TAK-1/p38/nNFκB signaling inhibits myoblast differentiation by increasing levels of Activin A
1 Novartis Institutes for Biomedical Research, Forum 1, Novartis Campus, 4056 Basel, Switzerland
2 Novartis Institutes for Biomedical Research, 100 Technology Square, Cambridge, MA 02139, USA
Skeletal Muscle 2012, 2:3 doi:10.1186/2044-5040-2-3Published: 7 February 2012
Skeletal-muscle differentiation is required for the regeneration of myofibers after injury. The differentiation capacity of satellite cells is impaired in settings of old age, which is at least one factor in the onset of sarcopenia, the age-related loss of skeletal-muscle mass and major cause of frailty. One important cause of impaired regeneration is increased levels of transforming growth factor (TGF)-β accompanied by reduced Notch signaling. Pro-inflammatory cytokines are also upregulated in aging, which led us hypothesize that they might potentially contribute to impaired regeneration in sarcopenia. Thus, in this study, we further analyzed the muscle differentiation-inhibition pathway mediated by pro-inflammatory cytokines in human skeletal muscle cells (HuSKMCs).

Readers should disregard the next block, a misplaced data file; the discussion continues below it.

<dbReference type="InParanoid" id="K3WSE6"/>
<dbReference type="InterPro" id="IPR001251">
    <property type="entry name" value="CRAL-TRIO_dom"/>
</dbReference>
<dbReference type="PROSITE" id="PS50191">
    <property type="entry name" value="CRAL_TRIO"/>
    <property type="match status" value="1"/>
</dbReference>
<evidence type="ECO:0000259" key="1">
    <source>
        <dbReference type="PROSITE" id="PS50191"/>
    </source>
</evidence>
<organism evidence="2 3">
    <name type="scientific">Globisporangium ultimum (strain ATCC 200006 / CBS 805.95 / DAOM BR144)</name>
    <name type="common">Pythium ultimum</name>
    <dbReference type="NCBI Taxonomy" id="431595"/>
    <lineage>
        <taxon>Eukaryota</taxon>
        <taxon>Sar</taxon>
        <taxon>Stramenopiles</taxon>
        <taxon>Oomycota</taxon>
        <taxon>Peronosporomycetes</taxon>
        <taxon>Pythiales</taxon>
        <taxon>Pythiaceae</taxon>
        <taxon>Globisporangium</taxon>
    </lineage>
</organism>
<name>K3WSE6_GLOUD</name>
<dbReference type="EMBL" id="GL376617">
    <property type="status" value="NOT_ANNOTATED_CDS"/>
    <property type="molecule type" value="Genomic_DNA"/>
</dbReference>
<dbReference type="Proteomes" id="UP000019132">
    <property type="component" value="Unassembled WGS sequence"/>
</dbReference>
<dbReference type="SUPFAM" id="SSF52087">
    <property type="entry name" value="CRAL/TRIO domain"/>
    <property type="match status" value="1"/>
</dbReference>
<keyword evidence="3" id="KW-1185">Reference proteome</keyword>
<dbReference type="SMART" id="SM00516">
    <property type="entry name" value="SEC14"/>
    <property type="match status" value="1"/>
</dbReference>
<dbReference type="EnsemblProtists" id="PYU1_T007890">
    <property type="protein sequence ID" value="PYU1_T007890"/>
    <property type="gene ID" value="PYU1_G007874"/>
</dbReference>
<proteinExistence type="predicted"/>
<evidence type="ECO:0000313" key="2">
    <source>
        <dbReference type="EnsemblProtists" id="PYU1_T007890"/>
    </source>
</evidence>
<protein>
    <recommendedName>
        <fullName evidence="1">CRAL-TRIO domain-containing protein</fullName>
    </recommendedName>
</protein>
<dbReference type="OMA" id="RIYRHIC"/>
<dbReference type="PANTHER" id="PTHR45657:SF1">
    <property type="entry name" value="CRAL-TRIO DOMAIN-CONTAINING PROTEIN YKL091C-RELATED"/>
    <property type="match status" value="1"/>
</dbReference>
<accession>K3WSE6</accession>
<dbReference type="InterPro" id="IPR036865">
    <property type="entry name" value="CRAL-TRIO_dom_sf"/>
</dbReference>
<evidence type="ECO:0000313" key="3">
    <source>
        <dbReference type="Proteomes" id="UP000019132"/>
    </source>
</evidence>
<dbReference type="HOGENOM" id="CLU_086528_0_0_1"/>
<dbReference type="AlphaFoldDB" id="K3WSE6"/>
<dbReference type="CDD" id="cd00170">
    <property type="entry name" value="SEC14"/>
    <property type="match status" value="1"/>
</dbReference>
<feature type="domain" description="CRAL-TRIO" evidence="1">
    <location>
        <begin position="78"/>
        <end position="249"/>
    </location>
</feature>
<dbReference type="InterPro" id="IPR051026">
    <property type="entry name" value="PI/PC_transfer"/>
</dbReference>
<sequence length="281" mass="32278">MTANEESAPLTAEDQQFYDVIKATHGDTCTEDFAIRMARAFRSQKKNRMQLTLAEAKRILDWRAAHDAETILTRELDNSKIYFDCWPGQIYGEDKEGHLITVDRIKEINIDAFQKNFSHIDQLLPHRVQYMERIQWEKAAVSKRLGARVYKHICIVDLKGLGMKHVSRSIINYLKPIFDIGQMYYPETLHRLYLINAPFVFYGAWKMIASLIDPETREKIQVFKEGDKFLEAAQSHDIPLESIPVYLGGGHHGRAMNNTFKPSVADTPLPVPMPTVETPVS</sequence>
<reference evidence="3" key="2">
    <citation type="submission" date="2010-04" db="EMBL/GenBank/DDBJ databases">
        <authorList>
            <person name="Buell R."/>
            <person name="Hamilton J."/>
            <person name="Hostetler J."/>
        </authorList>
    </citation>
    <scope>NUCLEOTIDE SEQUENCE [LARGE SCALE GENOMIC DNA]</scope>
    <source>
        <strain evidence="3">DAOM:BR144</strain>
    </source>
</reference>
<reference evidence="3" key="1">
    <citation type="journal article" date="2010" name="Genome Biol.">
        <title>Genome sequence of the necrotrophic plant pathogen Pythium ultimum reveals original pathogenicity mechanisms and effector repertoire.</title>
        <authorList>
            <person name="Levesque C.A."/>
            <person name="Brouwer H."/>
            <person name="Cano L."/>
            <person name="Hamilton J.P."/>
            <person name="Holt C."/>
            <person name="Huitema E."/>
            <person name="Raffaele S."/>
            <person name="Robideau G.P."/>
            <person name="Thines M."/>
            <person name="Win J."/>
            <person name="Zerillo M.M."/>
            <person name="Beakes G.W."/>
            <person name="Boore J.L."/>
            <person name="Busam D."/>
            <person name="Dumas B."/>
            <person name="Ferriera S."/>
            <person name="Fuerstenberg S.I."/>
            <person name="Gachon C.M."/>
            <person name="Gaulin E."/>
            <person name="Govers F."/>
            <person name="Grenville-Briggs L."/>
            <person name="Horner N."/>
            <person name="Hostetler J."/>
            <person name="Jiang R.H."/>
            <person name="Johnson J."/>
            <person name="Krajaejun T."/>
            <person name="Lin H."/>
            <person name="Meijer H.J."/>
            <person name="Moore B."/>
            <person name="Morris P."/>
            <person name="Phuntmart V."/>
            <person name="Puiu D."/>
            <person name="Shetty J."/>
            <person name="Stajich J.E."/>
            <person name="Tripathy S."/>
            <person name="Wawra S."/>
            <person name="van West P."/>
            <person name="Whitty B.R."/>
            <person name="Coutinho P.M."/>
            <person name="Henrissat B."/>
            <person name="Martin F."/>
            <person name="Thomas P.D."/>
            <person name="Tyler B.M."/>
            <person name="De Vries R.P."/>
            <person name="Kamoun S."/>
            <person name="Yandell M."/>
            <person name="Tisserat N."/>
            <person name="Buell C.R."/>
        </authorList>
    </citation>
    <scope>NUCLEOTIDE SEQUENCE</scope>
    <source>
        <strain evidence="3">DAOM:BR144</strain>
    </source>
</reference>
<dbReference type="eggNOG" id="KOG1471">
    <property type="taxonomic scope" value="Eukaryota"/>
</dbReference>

We studied the modulation of HuSKMC differentiation by the pro-inflammatory cytokines interleukin (IL)-1α and tumor necrosis factor (TNF)-α The grade of differentiation was determined by either imaging (fusion index) or creatine kinase (CK) activity, a marker of muscle differentiation. Secretion of TGF-β proteins during differentiation was assessed by using a TGF-β-responsive reporter-gene assay and further identified by means of pharmacological and genetic inhibitors. In addition, signaling events were monitored by western blotting and reverse transcription PCR, both in HuSKMC cultures and in samples from a rat sarcopenia study.
The pro-inflammatory cytokines IL-1α and TNF-α block differentiation of human myoblasts into myotubes. This anti-differentiation effect requires activation of TGF-β-activated kinase (TAK)-1. Using pharmacological and genetic inhibitors, the TAK-1 pathway could be traced to p38 and NFκB. Surprisingly, the anti-differentiation effect of the cytokines required the transcriptional upregulation of Activin A, which in turn acted through its established signaling pathway: ActRII/ALK/SMAD. Inhibition of Activin A signaling was able to rescue human myoblasts treated with IL-1β or TNF-α, resulting in normal differentiation into myotubes. Studies in aged rats as a model of sarcopenia confirmed that this pro-inflammatory cytokine pathway identified is activated during aging.
In this study, we found an unexpected connection between cytokine and Activin signaling, revealing a new mechanism by which cytokines affect skeletal muscle, and establishing the physiologic relevance of this pathway in the impaired regeneration seen in sarcopenia.